Former President George W. Bush called it “compassionate conservativism,” a combination of responsibility and results with the obligation to help those in need.

Since Bush’s departure, the GOP has seen a continued rise in the power of the far right and has endured the defeat of two presidential candidates. In the wake of this, the party asked itself a very important question.

Do Republicans really care about all people?

An exploration of that question and many others is contained in a Republican Party 98-page subcommittee report called “Growth and Opportunity Project.” It’s part confession, part manifesto and perhaps a lot of public relations. And it squarely addresses the lack of caring issue perceived by the public.

“… if we are going to grow as a party, our policies and actions must take into account that the middle class has struggled mightily and that far too many of our citizens live in poverty,” the report said. “To people who are flat on their back, unemployed or disabled and in need of help, they do not care if the help comes from the private sector or the government – they just want help.”

People just want help. That seems like a pretty basic need.

Yet on the national level Republicans are leading the charge to cut food stamps. In Wisconsin, the party cracked down on what recipients can purchase with food stamps, is pushing income tax cuts that favor the rich and wants to reject a federally funded Medicaid expansion.

The report is somewhat shocking with its candid message that the party needs to soften. But it remains on message that Republicans should champion private growth so people don’t need to turn to government as a means of primary support. And it notes that some Republicans have apparently been more successful in their message because they are winning more races at the gubernatorial and state levels.

Here in Wisconsin with Gov. Scott Walker, we have someone the Democrats view as the ultimate water-carrier and Republicans view as the champion of those ideals. Whether you love or hate him, he is committed to his conservative principles.

But Wisconsin has not seen enough private economic growth. Our tepid economic turnaround lags behind many other states, and job growth continues to be abysmal. You can blame union unrest, recall election uncertainty or even tout the chaos theory, but at some point our leaders need to take action and be held accountable.

Yet our state’s Republican leaders — in the midst of crafting a budget – are determined to push an agenda that comes straight from the far-right playbook rather than from an interest in helping people. They want elections to be more restrictive. They are driving a wedge in public education from kindergarten through college with wide-open vouchers, and the distrust of our university system. And they want to keep campaign contributors happy with less restrictive campaign donor rules.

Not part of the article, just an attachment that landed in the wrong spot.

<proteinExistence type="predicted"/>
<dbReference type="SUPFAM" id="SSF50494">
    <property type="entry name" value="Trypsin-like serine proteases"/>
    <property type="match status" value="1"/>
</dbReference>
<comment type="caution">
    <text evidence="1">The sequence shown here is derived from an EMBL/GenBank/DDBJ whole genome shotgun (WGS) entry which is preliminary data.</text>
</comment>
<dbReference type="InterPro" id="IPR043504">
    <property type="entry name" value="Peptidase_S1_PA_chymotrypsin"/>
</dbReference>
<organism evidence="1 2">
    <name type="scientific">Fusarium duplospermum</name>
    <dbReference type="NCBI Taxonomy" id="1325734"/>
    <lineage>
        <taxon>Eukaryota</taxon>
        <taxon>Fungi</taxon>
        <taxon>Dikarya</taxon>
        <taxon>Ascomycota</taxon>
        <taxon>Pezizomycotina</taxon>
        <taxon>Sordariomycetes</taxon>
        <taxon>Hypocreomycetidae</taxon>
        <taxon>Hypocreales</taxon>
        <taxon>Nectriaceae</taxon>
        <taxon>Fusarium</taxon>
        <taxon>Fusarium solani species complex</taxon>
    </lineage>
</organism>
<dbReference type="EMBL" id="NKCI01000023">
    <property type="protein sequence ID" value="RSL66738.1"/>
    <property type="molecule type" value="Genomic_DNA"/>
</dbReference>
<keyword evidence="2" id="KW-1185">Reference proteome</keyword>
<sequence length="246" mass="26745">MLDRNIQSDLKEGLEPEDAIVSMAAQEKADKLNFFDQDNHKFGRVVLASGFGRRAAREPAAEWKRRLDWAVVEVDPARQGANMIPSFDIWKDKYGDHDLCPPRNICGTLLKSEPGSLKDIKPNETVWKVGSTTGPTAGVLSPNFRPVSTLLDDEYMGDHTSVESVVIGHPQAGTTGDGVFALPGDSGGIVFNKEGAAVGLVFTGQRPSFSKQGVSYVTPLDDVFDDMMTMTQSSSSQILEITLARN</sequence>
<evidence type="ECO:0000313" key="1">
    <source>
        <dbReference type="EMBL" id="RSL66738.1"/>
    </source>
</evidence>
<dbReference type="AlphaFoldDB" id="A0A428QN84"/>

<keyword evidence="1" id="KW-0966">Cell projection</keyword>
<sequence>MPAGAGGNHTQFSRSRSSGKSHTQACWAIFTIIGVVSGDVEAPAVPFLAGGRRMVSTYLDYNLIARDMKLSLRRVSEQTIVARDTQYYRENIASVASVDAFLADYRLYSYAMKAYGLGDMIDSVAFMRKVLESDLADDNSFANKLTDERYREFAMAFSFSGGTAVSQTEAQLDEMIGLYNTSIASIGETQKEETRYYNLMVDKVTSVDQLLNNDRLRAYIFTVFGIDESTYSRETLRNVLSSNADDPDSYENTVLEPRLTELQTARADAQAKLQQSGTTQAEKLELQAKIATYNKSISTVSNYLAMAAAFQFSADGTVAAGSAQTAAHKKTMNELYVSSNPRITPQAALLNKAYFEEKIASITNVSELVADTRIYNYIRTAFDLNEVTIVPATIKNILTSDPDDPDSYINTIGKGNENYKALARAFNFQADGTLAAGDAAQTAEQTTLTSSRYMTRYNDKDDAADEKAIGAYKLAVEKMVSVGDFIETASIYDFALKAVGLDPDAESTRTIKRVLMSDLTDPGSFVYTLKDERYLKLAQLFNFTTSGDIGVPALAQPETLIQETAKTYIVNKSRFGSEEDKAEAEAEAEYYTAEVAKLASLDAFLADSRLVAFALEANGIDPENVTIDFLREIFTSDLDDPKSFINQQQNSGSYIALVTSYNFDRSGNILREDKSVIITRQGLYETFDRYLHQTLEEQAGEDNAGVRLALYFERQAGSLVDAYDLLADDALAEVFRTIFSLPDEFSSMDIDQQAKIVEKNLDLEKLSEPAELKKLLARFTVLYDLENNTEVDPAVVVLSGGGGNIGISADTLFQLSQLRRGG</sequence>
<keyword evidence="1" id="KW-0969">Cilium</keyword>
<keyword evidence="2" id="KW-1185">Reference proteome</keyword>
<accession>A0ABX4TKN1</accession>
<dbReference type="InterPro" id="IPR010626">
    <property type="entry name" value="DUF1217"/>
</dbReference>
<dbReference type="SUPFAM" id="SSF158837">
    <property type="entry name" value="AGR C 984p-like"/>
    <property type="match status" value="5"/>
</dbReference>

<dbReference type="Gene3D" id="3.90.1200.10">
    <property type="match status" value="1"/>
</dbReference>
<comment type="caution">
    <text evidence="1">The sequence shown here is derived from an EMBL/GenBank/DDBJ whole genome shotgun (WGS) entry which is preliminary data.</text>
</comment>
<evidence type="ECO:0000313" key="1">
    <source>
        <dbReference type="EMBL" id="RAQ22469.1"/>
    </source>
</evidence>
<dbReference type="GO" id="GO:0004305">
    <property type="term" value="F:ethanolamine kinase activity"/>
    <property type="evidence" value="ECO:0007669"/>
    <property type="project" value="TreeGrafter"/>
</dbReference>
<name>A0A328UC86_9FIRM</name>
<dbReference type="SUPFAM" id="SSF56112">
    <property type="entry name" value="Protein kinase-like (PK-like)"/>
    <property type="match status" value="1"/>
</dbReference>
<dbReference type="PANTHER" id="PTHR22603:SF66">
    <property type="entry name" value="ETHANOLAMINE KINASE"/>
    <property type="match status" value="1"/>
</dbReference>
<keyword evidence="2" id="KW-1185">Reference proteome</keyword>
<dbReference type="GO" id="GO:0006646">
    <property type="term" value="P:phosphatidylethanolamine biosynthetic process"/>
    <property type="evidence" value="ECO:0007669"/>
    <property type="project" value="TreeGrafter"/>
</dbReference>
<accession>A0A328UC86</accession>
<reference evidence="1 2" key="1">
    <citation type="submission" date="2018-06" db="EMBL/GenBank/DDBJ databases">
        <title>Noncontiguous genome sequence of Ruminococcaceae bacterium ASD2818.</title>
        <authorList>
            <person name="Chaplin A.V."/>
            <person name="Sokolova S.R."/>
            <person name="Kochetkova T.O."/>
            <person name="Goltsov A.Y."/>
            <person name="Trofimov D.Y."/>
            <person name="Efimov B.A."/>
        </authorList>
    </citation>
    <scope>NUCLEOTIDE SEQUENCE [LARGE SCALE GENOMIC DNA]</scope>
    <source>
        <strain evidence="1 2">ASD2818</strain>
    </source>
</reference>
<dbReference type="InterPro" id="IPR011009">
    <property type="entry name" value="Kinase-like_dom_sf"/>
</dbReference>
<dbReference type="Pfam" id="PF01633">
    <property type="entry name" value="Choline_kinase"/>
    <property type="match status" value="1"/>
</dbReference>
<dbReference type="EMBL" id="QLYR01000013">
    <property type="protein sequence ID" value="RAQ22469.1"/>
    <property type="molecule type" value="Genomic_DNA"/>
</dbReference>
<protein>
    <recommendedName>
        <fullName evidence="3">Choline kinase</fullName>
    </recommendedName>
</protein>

Cutting taxes is clearly a Republican plank, and providing some financial relief for job creators should help create jobs. But aside from a tuition freeze that will help students, there appears to be little else in the state party’s agenda that improves the economic situation of Wisconsinites from all walks of life and income levels. The GOP’s own report emphasizes that should be a goal.

“The Republican Party must be the champion of those who seek to climb the economic ladder of life. Low-income Americans are hardworking people who want to become hard-working middle-income Americans. Middle-income Americans want to become upper-middle-income, and so on. We need to help everyone make it in America.”

Are we helping everyone make it in Wisconsin?

Democrats have their own problems. They have yet to bring forth a candidate who would be able to mount a strong challenge to Walker in 2014. They have little chance of regaining control of the Assembly because redistricting favors Republicans. And unfortunately they have little voice to work on some common sense, bipartisan proposals because there is reluctance from Republicans to find middle ground.

We live in a world of party-line votes. Most Republicans are fearful of working toward the middle when there are political consequences from their own party extremists who question their purity and bring out primary opponents for anyone daring to compromise. Yet compromise, the party says, is exactly what may be needed.

“The Party should be proud of its conservative principles, but just because someone disagrees with us on 20 percent of the issues, that does not mean we cannot come together on the rest of the issues were we do agree,” the report said.

Being driven by ideology rather than compassion will make it difficult for the GOP to embrace the ethnic, cultural and sexual differences that are growing in our country, despite awareness raised in the report of why that is so important to the party’s future.

The report includes feedback from former Republicans who left the party. They said the party is “scary, narrow-minded and out of touch,” and is a party of “stuffy old men.” That’s hardly the stuff that will attract a younger and diverse population.

What do Republicans care about?

Actions speak louder than words.

Chris Hardie is executive editor and weekly papers publisher for the River Valley Newspaper Group.

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